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Is football now bigger than rugby in Wales?

Also in our Barometer column: tall statues, battle death tolls, and nations in space

25 June 2016

8:00 AM

25 June 2016

8:00 AM

Big game hunt

Wales beat Russia 3–0 to finish above England in their group at the European Football Championships. Which is bigger in Wales, football or rugby?
— The Football Association of Wales was founded in 1876, five years earlier than the Welsh Rugby Union. However, rugby then took off rapidly in south Wales while football remained stronger in the north.
— Wales lost their first matches to England in both football (2–1) and rugby (8–0).
— Rugby and football matches have both filled Cardiff’s Millennium Stadium (capacity 76,000), though in a recent Wales Online poll, rugby was still reckoned more important, by 56% to 44%.

Tall poppies

A group of historians complained that a proposed statue of Mary Seacole at St Thomas’ Hospital will, at 10ft, be higher than the statue to Florence Nightingale in Waterloo Place, at 8ft 6in. Some luminaries with bigger statues in Britain:
9ft Mahatma Gandhi, Parliament Square
12ft Winston Churchill, Parliament Square
18ft Horatio Nelson, Trafalgar Square
22ft Queen Victoria, Royal Victoria Infirmary, Newcastle-upon-Tyne
99ft Horse, ‘The Kelpies’, Falkirk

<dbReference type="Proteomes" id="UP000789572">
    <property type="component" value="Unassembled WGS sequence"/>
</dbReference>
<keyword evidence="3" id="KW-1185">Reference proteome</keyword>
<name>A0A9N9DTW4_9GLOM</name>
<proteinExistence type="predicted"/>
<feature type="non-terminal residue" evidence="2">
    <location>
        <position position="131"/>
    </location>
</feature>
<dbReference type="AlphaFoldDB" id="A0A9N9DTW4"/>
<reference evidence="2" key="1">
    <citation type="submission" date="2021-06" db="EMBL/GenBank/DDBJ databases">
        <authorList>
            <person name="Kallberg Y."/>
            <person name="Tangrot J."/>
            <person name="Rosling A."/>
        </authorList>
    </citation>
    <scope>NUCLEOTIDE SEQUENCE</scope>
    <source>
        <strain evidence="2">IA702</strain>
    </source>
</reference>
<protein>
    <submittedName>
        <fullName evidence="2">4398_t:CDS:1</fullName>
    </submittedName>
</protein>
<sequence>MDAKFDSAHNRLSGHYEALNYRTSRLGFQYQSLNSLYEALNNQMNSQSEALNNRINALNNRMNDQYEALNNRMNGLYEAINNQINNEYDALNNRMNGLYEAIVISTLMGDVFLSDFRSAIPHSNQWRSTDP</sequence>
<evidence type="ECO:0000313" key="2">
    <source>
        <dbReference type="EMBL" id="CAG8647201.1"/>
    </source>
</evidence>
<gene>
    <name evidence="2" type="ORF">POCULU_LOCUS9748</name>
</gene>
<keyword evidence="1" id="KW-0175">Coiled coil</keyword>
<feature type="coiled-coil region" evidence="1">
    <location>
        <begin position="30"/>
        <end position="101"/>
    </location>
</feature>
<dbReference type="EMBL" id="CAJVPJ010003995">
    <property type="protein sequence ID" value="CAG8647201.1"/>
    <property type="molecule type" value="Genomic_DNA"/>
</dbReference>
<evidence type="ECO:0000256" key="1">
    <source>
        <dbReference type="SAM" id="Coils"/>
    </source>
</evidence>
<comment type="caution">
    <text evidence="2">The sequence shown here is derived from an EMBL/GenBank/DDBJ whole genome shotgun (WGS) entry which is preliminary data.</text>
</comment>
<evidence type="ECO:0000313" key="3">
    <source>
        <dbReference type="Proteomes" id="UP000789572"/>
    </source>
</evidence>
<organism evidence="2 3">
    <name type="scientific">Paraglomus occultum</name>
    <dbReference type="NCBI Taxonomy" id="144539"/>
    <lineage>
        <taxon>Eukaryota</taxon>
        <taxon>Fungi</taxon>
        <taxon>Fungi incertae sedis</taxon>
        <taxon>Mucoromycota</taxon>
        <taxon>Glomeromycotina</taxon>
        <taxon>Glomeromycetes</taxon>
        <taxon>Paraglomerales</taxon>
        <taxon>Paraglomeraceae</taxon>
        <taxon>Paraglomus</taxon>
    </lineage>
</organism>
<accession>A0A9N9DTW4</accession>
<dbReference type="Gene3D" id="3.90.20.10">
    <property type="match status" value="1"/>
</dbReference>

Days of the dead


The first day of the Battle of the Somme on 1 July 1916 cost the lives of 19,240 British soldiers. Some of the other bloody days of British military history:
— Battle of Watling Street AD 60/61, exact date unknown: 80,000 Britons killed, according to Roman historian Tacitus.
— Battle of Agincourt, 25 October 1415. 100–400 killed on English side (and up to 10,000 on French side).
— Battle of Towton, 29 March 1461, bloodiest battle of the Wars of the Roses: 28,000 killed by one estimate.
— Battle of Waterloo, 18 June 1815: 3,500 British killed plus 3,300 fighting alongside them. (Up to 24,000 on the French side.)
— D-Day, 6 June 1944: 4,414 Allied deaths, according to the National D-Day Memorial Foundation.

Citizens of space

Tim Peake, the second British citizen to travel into space, has returned to Earth after six months. Countries which have had greater numbers of their citizens in space:

USA 335
USSR/Russia 118
Germany 11
China, Japan 10 each
France, Canada 9 each
Italy 7

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